The code demonstrates an efficient space approach by integrating the cloning process within the original linked list. The new nodes are woven into the existing list, random pointers are adjusted, and then the list is untangled into two separate lists at the end.

Method 3: Recursive Deep Copy

This method uses recursion to deep copy each node. It creates a clone of the next and random node recursively and then fulfills the random and the next pointers step by step.

Here’s an example:

def copyRandomList(head, copies={}):
    if not head:
        return None
    if head in copies:
        return copies[head]

    node_copy = Node(head.val)
    copies[head] = node_copy
    node_copy.next = copyRandomList(head.next, copies)
    node_copy.random = copyRandomList(head.random, copies)

    return node_copy

# Example usage
# Assuming original list has been created as in Method 1
copied_list = copyRandomList(original)

Output:

Recursively created deep cloned list, where 'copied_list' is an independent copy of the 'original'.

This code snippet employs recursion to elegantly clone each node, carrying a dictionary copies that acts similar to a cache, preventing circular recursion and redundant copies of nodes.

Method 4: Serialization and Deserialization

This approach leverages the concept of serialization to convert the list into a format that can be easily copied and then deserialized back to a new list structure. It’s often less efficient but is an interesting alternative that demonstrates Python’s versatility.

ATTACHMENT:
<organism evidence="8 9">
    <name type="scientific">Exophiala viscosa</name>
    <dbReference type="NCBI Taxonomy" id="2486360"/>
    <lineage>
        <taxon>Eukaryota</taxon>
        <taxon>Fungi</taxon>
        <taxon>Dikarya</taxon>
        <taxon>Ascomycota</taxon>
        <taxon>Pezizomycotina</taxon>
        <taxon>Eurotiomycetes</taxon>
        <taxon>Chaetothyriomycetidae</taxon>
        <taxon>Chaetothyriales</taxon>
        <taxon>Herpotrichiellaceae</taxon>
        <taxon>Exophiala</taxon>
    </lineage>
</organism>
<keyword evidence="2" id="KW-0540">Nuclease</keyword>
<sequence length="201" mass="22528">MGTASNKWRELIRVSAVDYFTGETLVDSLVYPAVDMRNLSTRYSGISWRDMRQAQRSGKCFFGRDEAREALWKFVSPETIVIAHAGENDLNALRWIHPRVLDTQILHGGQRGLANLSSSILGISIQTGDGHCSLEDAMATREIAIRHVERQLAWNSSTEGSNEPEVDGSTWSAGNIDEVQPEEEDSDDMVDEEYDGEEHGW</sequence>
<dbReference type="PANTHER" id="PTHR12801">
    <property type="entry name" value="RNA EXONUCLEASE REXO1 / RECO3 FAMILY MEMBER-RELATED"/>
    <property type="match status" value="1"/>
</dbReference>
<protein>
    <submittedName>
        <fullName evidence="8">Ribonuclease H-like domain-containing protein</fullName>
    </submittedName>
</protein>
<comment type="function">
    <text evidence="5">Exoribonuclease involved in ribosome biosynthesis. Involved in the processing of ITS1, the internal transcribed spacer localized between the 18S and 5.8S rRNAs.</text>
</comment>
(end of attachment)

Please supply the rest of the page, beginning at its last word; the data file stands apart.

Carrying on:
Here’s an example:

import pickle

def copyRandomList(head):
    return pickle.loads(pickle.dumps(head))

# Example usage
# Assuming original list has been created as in Method 1
copied_list = copyRandomList(original)

Output:

The deserialized deep cloned list that reflects the structure and pointers of the 'original'.

The code uses Python’s pickle module for serialization, which will handle the deep copy process, including managing complex pointer structures transparently, albeit at a possible performance cost.

Bonus One-Liner Method 5: Using deepcopy()

The deepcopy() function from the copy module can be used to create a deep copy of the list in a single line. It is the simplest method but underneath, it is similar to the serialization method.

Here’s an example:

from copy import deepcopy

# Example usage
# Assuming original list has been created as in Method 1
copied_list = deepcopy(original)

Output:

A one-liner code to produce a deep cloned list that maintains the original list's random pointer structure.

This code snippet showcases the simplicity of Python where a single function call to deepcopy() takes care of all the complexities involved in cloning a data structure with random pointers.

Summary/Discussion

  • Method 1: Dictionary Reference Mapping. Efficient and clear. Requires O(n) additional space.
  • Method 2: Iterative Link-Weaving. Space-efficient with O(1) extra space. More complex implementation.
  • Method 3: Recursive Deep Copy. Elegant and clean. Potentially high stack usage with deep recursion.
  • Method 4: Serialization/Deserialization. Versatile and powerful. Potentially slow and not memory efficient.
  • Bonus Method 5: Using deepcopy(). Extremely simple. Underneath, it might be slower like serialization.